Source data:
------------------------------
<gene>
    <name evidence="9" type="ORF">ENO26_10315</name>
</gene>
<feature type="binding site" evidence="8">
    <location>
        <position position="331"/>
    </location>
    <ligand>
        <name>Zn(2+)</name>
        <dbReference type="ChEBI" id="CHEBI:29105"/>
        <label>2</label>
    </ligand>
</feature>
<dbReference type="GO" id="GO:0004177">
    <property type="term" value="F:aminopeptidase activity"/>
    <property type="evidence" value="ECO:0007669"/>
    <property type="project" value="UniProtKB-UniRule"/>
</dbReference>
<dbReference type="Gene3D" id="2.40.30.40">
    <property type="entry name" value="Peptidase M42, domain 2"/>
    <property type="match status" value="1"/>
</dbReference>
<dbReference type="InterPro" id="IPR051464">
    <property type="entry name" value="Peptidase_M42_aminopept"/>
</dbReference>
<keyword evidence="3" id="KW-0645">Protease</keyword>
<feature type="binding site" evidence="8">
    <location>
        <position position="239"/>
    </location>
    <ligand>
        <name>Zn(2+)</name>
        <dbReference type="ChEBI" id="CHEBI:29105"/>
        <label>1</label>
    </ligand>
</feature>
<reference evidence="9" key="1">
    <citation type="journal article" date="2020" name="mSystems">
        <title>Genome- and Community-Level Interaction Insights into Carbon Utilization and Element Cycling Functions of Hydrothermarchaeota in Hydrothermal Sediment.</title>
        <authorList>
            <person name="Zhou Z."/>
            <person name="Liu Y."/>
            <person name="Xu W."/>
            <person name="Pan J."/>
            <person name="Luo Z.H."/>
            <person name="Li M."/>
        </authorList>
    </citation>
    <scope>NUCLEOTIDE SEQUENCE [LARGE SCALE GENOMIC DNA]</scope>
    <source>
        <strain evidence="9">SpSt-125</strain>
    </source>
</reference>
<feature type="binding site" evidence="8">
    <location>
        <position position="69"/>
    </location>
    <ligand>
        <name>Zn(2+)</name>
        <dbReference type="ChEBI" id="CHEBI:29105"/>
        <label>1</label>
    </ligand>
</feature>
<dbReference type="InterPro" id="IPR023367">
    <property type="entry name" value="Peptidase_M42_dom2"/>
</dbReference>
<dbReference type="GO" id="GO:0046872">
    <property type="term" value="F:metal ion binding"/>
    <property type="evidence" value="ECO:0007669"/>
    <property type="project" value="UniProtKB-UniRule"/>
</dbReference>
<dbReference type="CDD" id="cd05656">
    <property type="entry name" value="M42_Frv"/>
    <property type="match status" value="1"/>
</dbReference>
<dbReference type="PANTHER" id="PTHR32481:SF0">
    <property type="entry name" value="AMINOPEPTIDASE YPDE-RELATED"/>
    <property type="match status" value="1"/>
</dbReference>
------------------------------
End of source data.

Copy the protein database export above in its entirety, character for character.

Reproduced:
<gene>
    <name evidence="9" type="ORF">ENO26_10315</name>
</gene>
<feature type="binding site" evidence="8">
    <location>
        <position position="331"/>
    </location>
    <ligand>
        <name>Zn(2+)</name>
        <dbReference type="ChEBI" id="CHEBI:29105"/>
        <label>2</label>
    </ligand>
</feature>
<dbReference type="GO" id="GO:0004177">
    <property type="term" value="F:aminopeptidase activity"/>
    <property type="evidence" value="ECO:0007669"/>
    <property type="project" value="UniProtKB-UniRule"/>
</dbReference>
<dbReference type="Gene3D" id="2.40.30.40">
    <property type="entry name" value="Peptidase M42, domain 2"/>
    <property type="match status" value="1"/>
</dbReference>
<dbReference type="InterPro" id="IPR051464">
    <property type="entry name" value="Peptidase_M42_aminopept"/>
</dbReference>
<keyword evidence="3" id="KW-0645">Protease</keyword>
<feature type="binding site" evidence="8">
    <location>
        <position position="239"/>
    </location>
    <ligand>
        <name>Zn(2+)</name>
        <dbReference type="ChEBI" id="CHEBI:29105"/>
        <label>1</label>
    </ligand>
</feature>
<reference evidence="9" key="1">
    <citation type="journal article" date="2020" name="mSystems">
        <title>Genome- and Community-Level Interaction Insights into Carbon Utilization and Element Cycling Functions of Hydrothermarchaeota in Hydrothermal Sediment.</title>
        <authorList>
            <person name="Zhou Z."/>
            <person name="Liu Y."/>
            <person name="Xu W."/>
            <person name="Pan J."/>
            <person name="Luo Z.H."/>
            <person name="Li M."/>
        </authorList>
    </citation>
    <scope>NUCLEOTIDE SEQUENCE [LARGE SCALE GENOMIC DNA]</scope>
    <source>
        <strain evidence="9">SpSt-125</strain>
    </source>
</reference>
<feature type="binding site" evidence="8">
    <location>
        <position position="69"/>
    </location>
    <ligand>
        <name>Zn(2+)</name>
        <dbReference type="ChEBI" id="CHEBI:29105"/>
        <label>1</label>
    </ligand>
</feature>
<dbReference type="InterPro" id="IPR023367">
    <property type="entry name" value="Peptidase_M42_dom2"/>
</dbReference>
<dbReference type="GO" id="GO:0046872">
    <property type="term" value="F:metal ion binding"/>
    <property type="evidence" value="ECO:0007669"/>
    <property type="project" value="UniProtKB-UniRule"/>
</dbReference>
<dbReference type="CDD" id="cd05656">
    <property type="entry name" value="M42_Frv"/>
    <property type="match status" value="1"/>
</dbReference>
<dbReference type="PANTHER" id="PTHR32481:SF0">
    <property type="entry name" value="AMINOPEPTIDASE YPDE-RELATED"/>
    <property type="match status" value="1"/>
</dbReference>